We headed up to Monkey Mia from there. Monkey Mia is just a little campground and hotel with a beach. But the attraction is that they feed the dolphins there everyday and the dolphins will just come up to the beach to get some food and swim around for a while. Everyone told us to get there really early, like 7am to watch for the dolphins. So we got there along with about 100 other people and a film crew. Two dolphins came up and swam around for a bit. Anders and I decided to take a sailboat cruise to get a better look at some wildlife. It was a two hour cruise for A$50. The only thing I saw was a one second glance at a sea turtle and a duck. When we returned back to the dock around 12:30 we saw that there were now about eight dolphins swimming around and there were only like six people there who all got to hand feed them. Then we headed off for our next stop, Carnarvon.
Carnarvon was kind of a hot hellhole. It seems to me that is the point where I started to notice the heat and humidity beginning. There were also lots and lots of insects there. They had these big flying scary looking things that made a loud noise and were all over the place. Misung said they had the same bugs in South Korea (where she is from) and she called them Locust. She said that they only lived for one day and then they died. It did seem to be true because it seemed like about half of the Locust around were moving slow and dying and the other half was flying right by your head and practicing dive bombing campers heads. The next morning we left Carnarvon and were planning on going to some blowholes (holes in the rocks near the ocean that under the right conditions have waves shoot through the holes and come surging out the top) north of town before heading up to Coral Bay. However our car battery was dead that morning so we got a jump start and when we were filling up with petrol we noticed our car was profusely leaking radiator fluid. We took the car around to three different garages and they all said it was the water pump, but the first two could not fix it until the next day. So finally the third place we went could fix it a little bit later so we got to spend some quality time in downtown Carnarvon until the car was ready at 5pm.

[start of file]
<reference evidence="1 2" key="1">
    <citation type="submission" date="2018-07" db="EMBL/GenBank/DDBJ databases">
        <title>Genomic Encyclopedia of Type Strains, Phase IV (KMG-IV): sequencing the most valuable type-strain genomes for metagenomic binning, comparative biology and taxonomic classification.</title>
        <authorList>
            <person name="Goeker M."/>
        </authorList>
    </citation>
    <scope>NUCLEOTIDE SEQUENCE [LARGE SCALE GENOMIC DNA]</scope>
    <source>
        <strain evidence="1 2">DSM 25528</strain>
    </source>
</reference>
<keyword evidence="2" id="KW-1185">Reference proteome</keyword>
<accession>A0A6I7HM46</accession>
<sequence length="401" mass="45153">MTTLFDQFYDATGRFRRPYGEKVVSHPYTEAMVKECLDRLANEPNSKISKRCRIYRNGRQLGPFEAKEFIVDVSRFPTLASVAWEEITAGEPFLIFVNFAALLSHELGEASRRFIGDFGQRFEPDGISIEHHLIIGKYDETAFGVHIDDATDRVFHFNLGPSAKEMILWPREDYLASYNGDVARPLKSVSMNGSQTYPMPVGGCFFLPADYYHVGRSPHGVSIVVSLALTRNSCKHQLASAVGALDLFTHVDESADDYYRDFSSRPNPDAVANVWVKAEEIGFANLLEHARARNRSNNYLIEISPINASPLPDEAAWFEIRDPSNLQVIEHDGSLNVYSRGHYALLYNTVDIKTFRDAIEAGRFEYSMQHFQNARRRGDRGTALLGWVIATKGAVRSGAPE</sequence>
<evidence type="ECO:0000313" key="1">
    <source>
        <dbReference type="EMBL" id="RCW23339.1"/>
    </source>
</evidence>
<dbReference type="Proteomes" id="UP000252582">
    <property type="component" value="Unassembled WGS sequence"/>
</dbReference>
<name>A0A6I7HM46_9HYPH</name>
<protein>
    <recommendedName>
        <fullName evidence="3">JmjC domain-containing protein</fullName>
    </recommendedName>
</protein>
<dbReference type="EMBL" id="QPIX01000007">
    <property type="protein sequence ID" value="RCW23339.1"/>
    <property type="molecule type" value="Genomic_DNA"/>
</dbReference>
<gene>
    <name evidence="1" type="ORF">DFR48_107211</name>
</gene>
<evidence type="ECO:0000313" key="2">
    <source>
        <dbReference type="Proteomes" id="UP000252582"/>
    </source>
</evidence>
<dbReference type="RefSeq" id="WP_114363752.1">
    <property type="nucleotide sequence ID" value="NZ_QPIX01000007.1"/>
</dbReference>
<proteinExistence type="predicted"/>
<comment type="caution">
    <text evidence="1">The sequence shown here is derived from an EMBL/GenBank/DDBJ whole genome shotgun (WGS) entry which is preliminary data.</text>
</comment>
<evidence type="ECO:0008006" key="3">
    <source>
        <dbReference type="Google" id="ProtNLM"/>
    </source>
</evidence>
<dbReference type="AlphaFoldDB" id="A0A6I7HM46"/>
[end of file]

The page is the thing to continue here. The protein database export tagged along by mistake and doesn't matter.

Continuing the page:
The rest of the group had gone ahead that morning so we decided to skip the blowholes (They were about and hour and a half off the highway) and just go straight up to Coral Bay. It started raining during the drive and when the sun started setting we still had about 45 mins of driving left. Martin was at the wheel white-knuckling it as we started to see Kangaroos jumping around in the bush on the side of the roads. Kangaroos are kind of like Deer in the USA. They will jump out in front of a car and just stare into the headlights and then when the car gets close try to kick it, not realizing that the car will win the battle. Once we got a little bit closer and it was pitch black out and the rain was pouring down we came across a herd of cattle in the road. We were going nice and slow so we stopped with plenty of room and waited for them to move along. We finally made it to Coral Bay and the rain helped us decide to stay in the hostel instead of the campground. We ended up staying in Coral Bay for two nights. We went on a glass bottom boat out onto the Nigaloo Reef and went snorkeling. There were two different kinds of fish hanging around the boat (due to the boat crew throwing handfuls of fish food into the water) and some coral about twenty feet below us on the sea floor. At the time I thought it was pretty cool. Until I went snorkeling in Exmouth that is.